Some of those responding to James’ original post say that it’s a means for them to make money while they work on a real project, something with artistic weight. “I just want to say that we’re definitely not compromising our dreams.”, writes a member of the JForce (makers of Avatar Showdown) “We’re actually increasing the chances of making our dreams a reality. Do you think we should go back to waiting tables instead to pay our bills and fund our future games?”
That logic isn’t good enough says Silva, “It’s nice that people are free to make the games they want to, but I can’t believe there’s any pride in chasing money first. You can also make lots of money chasing ambulances, patent trolling, or fencing blood diamonds.” He also adds, “On the other hand, trying to make good games might seem a lot harder, but when a game you’re truly proud of sells copies, it’s a reward in and of itself.”
It doesn’t take much skill or talent to follow a trend or two, and when players buy gimmicky titles like Avatar Zombie Massager Extreme it’s hard to fault developers for delivering a product people will pay for. The XBLIG is ultimately a free market where everyone is given the opportunity to buy and sell what they please and as long as fart-joke apps and avatar-noun titles continue to sell developers will always have an excuse to sell out their ambition.
The problem is that with more and more developers jumping on the gimmick bandwagon the XBLIG marketplace has quickly become oversaturated, drowning out the few truly ambitious projects. Microsoft doesn’t regulate exposure beyond a few limited promotions and the approval process for deciding what goes up is largely peer defined. This means that without a systemic way of reducing the clutter it falls to developers to self-regulate to keep the marketplace clear.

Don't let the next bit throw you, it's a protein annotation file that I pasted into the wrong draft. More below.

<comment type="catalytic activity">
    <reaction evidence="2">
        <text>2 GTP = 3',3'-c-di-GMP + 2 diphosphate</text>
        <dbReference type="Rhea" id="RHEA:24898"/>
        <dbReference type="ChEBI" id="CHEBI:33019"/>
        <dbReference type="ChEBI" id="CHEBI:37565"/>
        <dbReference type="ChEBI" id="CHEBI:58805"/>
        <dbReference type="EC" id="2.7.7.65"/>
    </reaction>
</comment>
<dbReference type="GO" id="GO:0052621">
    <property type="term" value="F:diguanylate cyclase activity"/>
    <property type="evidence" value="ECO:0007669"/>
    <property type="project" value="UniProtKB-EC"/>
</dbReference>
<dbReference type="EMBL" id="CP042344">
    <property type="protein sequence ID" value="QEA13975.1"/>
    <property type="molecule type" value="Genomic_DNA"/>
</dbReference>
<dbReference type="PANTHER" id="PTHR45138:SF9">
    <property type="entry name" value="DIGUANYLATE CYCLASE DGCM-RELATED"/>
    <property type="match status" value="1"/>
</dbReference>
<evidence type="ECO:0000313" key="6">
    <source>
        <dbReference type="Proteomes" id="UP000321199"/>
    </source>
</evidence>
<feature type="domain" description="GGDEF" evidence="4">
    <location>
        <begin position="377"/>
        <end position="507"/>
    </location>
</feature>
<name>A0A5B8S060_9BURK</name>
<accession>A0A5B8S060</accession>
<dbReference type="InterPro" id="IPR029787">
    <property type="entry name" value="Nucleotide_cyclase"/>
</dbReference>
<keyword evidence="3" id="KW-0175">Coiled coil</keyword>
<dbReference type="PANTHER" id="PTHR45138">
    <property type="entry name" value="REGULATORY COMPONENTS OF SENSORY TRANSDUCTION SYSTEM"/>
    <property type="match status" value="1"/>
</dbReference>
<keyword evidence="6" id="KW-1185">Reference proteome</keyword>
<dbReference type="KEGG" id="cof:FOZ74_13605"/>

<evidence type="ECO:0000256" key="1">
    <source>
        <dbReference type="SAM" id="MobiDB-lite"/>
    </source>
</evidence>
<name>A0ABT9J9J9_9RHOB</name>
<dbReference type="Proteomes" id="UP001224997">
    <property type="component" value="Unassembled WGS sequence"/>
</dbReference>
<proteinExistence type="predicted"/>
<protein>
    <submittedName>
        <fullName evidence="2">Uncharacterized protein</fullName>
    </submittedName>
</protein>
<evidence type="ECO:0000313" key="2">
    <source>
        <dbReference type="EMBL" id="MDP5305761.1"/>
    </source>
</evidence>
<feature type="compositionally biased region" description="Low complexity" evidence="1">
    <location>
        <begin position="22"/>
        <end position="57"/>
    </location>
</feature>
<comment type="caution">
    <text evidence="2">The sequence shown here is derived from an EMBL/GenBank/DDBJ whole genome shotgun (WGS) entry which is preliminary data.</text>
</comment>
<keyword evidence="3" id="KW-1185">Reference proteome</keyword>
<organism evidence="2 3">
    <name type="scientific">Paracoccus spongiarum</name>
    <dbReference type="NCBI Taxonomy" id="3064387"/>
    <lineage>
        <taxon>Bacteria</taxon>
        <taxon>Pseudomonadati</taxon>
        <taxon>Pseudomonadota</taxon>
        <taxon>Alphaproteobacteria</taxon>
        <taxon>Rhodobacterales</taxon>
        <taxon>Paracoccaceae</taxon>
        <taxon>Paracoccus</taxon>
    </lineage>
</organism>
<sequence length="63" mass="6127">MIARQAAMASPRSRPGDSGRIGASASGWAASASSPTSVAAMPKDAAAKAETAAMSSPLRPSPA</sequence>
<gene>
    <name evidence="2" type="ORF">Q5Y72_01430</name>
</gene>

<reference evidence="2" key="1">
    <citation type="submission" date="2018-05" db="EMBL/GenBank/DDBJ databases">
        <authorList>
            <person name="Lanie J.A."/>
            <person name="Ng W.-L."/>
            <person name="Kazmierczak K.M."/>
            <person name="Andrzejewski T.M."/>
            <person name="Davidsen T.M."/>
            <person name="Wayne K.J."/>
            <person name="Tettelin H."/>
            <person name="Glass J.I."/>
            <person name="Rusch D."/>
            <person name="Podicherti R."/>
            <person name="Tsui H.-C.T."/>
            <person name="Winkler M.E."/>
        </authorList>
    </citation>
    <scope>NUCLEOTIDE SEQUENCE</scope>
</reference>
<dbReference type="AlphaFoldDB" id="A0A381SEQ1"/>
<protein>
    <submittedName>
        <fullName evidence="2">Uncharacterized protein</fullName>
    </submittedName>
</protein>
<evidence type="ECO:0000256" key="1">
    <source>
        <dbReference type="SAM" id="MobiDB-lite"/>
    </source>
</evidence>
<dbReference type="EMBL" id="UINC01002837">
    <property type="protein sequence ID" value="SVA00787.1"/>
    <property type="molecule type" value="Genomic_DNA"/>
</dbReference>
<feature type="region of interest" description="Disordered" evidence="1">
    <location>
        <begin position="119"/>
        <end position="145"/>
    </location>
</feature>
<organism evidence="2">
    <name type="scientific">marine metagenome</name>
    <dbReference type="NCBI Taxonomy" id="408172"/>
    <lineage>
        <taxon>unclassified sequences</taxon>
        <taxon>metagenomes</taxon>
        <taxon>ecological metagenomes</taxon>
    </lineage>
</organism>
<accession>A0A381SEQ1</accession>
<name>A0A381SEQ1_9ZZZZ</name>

“I think it’s a great system and I think it works just fine as long as peers push each other to set the bar high.” Says Silva, “I applaud their move to ban games that are ‘sexual in nature’ (like that Breakout clone where the objective was to reveal a black-bar-censored naked woman) to keep the platform from devolving into a softcore pachinko parlor; I wish they’d go the extra mile and banhammer anything flatulence-centric, but at the same time, they could just as easily keep going (it’s the slippery slope argument!) and put an end to all human-on-zombie violence, at which point I’d be out of luck. Of course, they wouldn’t do that, but you can see how adding restrictions starts to hamper the spirit of the platform.” James makes a good point, Microsoft isn’t the best entity to decide what’s best for us because there’s too much potential for abuse. The platform was originally called Xbox Community Games for a reason, it’s about the community and leaving the power with the community is ultimately very important.
I asked Silva what the best way to fix all of this was and he simply said, “At the end of the day, the most important thing developers and gamers can do is just keep cheering on people who just want to make awesome games.” And he’s right. As long as gamers take the time to support the developers who deliver them something amazing the oversaturation problem corrects itself.
We didn’t ask Orwell to write Animal Farm, and we didn’t ask Hitchcock to make Psycho. Great creators make their works regardless of what the public desires, they bring their vision to the forefront and let the world come to them. Video games are no different. Developers need to take delivering something unique as a point of pride because as James said, there is no honor in selling out.